MILTON is a little town with a lot of ruins. Situated in Ulster County over the Hudson's west shore, this quiet village lies about opposite Locust Grove, the home of Samuel Morse, below Poughkeepsie. At one time, Milton was served by river, rail and highway traffic. Eventually the steamboats disappeared, the train station closed, and the highway was realigned away from the village center, leaving Milton today a bypassed backwater. But its historic character remains well intact, its frame houses and big shade trees, stores and churches, library, post office and two bars clustered by an old crossroads above the river.

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I'D TRULY HATE TO ADMIT how many times I must have passed by Milton on Route 9W without ever knowing it was there. Finally one day I headed out for an afternoon drive and found myself here amid the old buildings of this forgotten place, just a few miles from where I grew up yet as unfamiliar to me as some town I might come across far away from home. I've gone back often since then and Milton remains one of my favorite towns in the Valley.

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AROUND THE VILLAGE I found a handful of exceedingly picturesque ruins that kept my shutter button busy as I explored the village. I've kept tabs on them over the years, usually trying to out-do my photos from the previous trip. Near an old dock at the foot of a narrow road that winds down from the village I came across an interesting pair of ruined houses that may have been associated with a shipyard that once operated here. Not far away the buildings of the Kedem winery have stood empty for a few years now. Close to the village center, the seventeenth century farm house of Samuel Halleck is a truly extraordinary specimen of the Valley's colonial architecture and a haunting ruin.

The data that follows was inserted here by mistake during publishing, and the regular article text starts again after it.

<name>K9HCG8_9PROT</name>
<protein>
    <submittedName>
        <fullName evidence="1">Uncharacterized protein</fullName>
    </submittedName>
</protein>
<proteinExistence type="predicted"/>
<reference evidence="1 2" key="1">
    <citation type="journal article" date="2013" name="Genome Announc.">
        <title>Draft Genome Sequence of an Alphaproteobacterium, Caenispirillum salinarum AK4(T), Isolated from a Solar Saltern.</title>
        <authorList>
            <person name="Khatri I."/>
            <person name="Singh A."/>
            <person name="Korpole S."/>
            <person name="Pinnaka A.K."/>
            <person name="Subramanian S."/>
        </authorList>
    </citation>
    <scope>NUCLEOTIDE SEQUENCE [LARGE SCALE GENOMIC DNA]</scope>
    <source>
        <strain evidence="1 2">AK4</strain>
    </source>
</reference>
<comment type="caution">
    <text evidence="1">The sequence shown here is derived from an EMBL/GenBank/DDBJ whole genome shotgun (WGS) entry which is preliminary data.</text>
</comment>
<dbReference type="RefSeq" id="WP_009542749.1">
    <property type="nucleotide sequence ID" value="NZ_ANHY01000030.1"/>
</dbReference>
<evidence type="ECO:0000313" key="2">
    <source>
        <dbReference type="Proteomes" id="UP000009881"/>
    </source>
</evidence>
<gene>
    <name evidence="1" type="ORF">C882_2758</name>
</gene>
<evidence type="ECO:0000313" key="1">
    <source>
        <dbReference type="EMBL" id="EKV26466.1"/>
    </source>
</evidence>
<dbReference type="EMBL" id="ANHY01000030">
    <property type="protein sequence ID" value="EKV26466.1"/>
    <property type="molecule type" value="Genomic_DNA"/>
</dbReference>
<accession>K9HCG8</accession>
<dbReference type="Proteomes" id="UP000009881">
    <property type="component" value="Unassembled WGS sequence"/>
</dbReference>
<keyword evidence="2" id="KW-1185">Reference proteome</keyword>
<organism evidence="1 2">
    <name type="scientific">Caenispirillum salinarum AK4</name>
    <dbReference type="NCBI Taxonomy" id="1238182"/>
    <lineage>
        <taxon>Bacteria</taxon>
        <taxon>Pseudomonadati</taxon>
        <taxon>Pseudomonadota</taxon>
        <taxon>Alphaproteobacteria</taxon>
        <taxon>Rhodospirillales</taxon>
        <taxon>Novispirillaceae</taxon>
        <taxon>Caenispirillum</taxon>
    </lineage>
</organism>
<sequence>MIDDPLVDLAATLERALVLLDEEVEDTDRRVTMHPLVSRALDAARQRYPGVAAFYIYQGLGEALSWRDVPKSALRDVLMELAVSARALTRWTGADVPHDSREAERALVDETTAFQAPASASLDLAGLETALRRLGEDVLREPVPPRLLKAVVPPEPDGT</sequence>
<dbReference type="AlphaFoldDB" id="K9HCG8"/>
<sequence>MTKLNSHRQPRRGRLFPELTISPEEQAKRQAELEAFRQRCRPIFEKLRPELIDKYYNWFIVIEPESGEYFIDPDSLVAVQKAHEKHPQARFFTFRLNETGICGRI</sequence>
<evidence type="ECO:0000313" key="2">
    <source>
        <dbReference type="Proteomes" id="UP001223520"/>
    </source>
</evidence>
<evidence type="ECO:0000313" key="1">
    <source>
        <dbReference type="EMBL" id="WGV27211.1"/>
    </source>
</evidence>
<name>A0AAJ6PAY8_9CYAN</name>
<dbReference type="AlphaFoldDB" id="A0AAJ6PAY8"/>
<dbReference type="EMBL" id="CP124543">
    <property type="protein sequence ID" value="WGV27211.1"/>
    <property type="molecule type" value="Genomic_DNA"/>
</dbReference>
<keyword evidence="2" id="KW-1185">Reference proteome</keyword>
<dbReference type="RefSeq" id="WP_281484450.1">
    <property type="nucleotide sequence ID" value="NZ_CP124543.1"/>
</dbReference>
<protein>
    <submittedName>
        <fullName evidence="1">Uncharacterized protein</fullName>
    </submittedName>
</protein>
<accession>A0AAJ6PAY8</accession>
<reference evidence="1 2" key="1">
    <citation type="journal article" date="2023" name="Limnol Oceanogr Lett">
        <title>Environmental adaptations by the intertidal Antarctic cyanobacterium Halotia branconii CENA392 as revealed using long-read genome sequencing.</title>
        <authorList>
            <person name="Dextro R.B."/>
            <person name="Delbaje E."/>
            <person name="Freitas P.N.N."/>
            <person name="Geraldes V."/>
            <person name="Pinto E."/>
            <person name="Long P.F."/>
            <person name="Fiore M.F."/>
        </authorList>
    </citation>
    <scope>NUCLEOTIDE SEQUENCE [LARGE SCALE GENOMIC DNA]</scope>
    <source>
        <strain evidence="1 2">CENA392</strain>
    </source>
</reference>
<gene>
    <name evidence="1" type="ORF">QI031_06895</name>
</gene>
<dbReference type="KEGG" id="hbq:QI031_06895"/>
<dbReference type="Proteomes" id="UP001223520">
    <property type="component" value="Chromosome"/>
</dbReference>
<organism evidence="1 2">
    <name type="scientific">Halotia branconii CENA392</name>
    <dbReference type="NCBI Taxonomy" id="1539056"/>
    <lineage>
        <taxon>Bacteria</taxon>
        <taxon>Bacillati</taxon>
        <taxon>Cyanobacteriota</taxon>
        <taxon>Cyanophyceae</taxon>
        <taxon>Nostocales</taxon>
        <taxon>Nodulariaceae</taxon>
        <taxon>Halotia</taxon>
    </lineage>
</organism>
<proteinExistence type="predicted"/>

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SOME DISTANCE west of the village stands the vacant shell of what appears to be an early nineteenth century duplex for tenant farmers. Heavy timber framing exposed by fallen clapboards hints at its early construction date.

SO FAR only one of the abandoned buildings I've been keeping track of here has disappeared (naturally the one I didn't photograph). Maybe, just maybe, some happy fate lies in store for the others. But writing this, I can't help but fear the day I'll have to sit down and update this Milton page with grim news, or a photo of the empty space where one of them used to stand.

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© T.E. Rinaldi, 2006